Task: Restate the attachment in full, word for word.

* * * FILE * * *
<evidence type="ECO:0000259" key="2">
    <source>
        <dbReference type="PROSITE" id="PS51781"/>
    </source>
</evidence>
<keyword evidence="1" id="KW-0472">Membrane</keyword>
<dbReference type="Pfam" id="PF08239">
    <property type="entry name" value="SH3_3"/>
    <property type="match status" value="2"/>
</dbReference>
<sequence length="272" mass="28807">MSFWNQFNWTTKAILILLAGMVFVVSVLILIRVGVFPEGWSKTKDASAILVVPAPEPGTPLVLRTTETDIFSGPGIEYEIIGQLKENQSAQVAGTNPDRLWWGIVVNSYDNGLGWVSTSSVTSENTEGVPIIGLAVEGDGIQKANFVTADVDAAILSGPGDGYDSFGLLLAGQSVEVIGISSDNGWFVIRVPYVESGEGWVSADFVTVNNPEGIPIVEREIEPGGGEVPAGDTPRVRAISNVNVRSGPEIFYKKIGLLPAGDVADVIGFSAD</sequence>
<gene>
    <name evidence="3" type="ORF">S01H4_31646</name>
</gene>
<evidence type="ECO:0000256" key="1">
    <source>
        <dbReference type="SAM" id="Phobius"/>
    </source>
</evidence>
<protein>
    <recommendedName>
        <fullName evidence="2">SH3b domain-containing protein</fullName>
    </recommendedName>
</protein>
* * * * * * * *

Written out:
<evidence type="ECO:0000259" key="2">
    <source>
        <dbReference type="PROSITE" id="PS51781"/>
    </source>
</evidence>
<keyword evidence="1" id="KW-0472">Membrane</keyword>
<dbReference type="Pfam" id="PF08239">
    <property type="entry name" value="SH3_3"/>
    <property type="match status" value="2"/>
</dbReference>
<sequence length="272" mass="28807">MSFWNQFNWTTKAILILLAGMVFVVSVLILIRVGVFPEGWSKTKDASAILVVPAPEPGTPLVLRTTETDIFSGPGIEYEIIGQLKENQSAQVAGTNPDRLWWGIVVNSYDNGLGWVSTSSVTSENTEGVPIIGLAVEGDGIQKANFVTADVDAAILSGPGDGYDSFGLLLAGQSVEVIGISSDNGWFVIRVPYVESGEGWVSADFVTVNNPEGIPIVEREIEPGGGEVPAGDTPRVRAISNVNVRSGPEIFYKKIGLLPAGDVADVIGFSAD</sequence>
<gene>
    <name evidence="3" type="ORF">S01H4_31646</name>
</gene>
<evidence type="ECO:0000256" key="1">
    <source>
        <dbReference type="SAM" id="Phobius"/>
    </source>
</evidence>
<protein>
    <recommendedName>
        <fullName evidence="2">SH3b domain-containing protein</fullName>
    </recommendedName>
</protein>